But Star Wars needs a fan redemption, because in Lucas’ version, the only one who is redeemed is Vader. Rogue One takes care of that misconception, but now turns Episodes I-III into an infected splinter in the souls of Star Wars lovers. Disney is nothing if not masters at keeping old fans happy and new fans intrigued. The latest movie sets up the springboard and impetus for what needs to be done.

Let’s wipe midi-chlorians, virgin births, Jedi Councils and the clean, shiny, unused future from the horizon. Let’s erase all memory of Jar Jar Binks. We can do much better than Episode I, where the most memorable characters are a devil-horned Sith who gets zero character development but an awesome part, and the unabashedly racist Chicken George part of Binks. In the Rogue story line, the entire race of Gungans would have been summarily destroyed.

We can do better than to play stupid tricks like the audience doesn’t know who Palpatine really is. Why shade his face while he pronounces insipid tripe to match Yoda’s own dumbing down of the power of The Force.

One movie. It can be done with just one movie, with the timeline from Anakin’s birth through Darth Vader. Thirty seconds of screen time can take us all the way to the Clone Wars, if done right. Then tell a real story–don’t tell us like Lucas did (Qui-Gon Jinn may as well have broken out a PowerPoint presentation), but give the audience some credit for having brains and imaginations. And get some better actors than Hayden Christiansen. Don’t waste talent like Natalie Portman and Ewan McGregor.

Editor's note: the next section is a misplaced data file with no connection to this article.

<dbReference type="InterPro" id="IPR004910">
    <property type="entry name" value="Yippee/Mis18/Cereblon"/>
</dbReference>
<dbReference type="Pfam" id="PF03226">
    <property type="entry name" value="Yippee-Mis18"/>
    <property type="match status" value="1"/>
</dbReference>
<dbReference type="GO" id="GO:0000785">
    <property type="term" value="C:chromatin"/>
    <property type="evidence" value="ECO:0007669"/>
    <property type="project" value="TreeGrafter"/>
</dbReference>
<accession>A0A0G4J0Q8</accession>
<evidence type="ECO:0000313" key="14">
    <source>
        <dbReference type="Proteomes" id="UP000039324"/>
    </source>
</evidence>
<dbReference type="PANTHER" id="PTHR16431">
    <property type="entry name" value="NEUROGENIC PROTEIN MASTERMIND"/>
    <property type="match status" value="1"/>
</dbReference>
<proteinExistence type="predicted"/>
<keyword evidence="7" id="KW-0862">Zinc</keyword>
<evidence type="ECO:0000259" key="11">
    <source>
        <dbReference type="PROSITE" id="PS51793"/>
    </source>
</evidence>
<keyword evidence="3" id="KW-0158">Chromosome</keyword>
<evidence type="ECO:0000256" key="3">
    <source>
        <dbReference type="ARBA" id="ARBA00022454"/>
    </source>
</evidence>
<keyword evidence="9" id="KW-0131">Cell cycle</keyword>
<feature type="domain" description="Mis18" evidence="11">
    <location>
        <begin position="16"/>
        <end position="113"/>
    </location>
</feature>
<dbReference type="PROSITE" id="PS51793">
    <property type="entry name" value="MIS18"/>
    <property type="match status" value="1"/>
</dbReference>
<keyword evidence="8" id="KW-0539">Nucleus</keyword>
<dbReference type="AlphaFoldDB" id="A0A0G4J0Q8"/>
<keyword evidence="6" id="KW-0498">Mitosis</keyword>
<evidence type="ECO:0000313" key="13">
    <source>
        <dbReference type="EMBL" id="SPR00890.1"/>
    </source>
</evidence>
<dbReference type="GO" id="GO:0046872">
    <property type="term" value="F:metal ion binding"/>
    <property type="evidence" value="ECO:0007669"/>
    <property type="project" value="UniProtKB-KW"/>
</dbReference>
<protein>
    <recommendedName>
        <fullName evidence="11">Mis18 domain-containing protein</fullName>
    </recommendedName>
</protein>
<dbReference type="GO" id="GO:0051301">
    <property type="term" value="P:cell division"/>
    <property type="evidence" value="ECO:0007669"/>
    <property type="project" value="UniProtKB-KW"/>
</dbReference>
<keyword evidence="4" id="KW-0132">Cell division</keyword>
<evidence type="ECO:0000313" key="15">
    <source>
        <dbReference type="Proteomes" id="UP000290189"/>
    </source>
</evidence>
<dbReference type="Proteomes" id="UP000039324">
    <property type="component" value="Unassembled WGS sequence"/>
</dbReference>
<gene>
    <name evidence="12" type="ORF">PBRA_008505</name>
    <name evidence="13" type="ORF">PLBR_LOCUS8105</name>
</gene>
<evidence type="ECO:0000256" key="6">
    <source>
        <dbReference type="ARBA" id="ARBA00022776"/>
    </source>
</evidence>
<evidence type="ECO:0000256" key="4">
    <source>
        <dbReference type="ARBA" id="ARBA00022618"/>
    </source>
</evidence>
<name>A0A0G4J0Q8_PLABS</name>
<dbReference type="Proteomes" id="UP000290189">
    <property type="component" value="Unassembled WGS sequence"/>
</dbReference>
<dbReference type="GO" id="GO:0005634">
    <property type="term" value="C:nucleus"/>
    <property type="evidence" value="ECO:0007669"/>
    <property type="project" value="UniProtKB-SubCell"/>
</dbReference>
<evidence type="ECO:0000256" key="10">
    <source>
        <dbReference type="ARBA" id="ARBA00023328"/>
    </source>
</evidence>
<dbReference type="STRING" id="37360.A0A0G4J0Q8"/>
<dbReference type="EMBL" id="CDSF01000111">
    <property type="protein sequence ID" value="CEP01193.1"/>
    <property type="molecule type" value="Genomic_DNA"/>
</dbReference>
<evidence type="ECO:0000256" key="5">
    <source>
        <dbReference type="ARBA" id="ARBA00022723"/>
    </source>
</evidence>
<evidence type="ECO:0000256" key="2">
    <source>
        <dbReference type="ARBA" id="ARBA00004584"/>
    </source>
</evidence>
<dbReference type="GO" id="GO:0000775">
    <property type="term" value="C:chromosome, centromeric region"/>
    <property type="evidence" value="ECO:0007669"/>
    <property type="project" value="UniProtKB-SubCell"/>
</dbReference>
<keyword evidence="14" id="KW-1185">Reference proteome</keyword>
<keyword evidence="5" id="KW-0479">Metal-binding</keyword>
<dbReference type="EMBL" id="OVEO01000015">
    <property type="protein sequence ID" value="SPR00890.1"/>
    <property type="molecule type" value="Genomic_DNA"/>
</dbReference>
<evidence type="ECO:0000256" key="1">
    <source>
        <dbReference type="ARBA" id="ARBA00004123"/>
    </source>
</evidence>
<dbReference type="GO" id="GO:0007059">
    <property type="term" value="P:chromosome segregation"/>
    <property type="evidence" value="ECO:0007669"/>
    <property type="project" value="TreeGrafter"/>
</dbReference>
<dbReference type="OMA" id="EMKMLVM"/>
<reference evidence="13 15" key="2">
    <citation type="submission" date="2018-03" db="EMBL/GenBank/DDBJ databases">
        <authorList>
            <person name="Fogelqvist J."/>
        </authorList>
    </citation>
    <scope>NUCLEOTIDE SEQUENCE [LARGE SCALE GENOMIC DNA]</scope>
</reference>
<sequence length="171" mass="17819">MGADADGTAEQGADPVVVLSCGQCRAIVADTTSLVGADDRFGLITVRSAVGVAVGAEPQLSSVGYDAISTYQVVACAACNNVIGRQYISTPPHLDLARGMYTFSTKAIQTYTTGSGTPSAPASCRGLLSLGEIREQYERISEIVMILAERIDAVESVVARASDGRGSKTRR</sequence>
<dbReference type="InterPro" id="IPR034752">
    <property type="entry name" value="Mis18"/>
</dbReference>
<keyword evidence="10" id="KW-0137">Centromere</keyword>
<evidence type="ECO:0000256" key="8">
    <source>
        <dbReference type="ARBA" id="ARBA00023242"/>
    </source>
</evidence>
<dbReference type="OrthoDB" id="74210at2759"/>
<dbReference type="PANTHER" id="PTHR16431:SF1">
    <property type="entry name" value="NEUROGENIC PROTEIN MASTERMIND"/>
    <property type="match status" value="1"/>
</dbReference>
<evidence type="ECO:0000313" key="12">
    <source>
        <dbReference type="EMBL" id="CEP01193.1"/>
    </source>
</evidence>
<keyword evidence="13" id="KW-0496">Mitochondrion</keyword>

There’s plenty of time for Disney to fill in the gaps, and enough source material for 50 years of Star Wars movies, all of them fan pleasers. But to do that, we need a new beginning.

DR Radio

DR Radio: VidAngels & Christmas Demons

  • Is filtering a right?
  • Are Christians entitled to filtering movies and TV shows?
  • Why is there so much persecution of Christians in the world?
  • What is Advent all about?

We look at these questions and more in this episode of DR Radio! You can listen to the audio, subscribe to the podcast, or read the full show notes over on our website.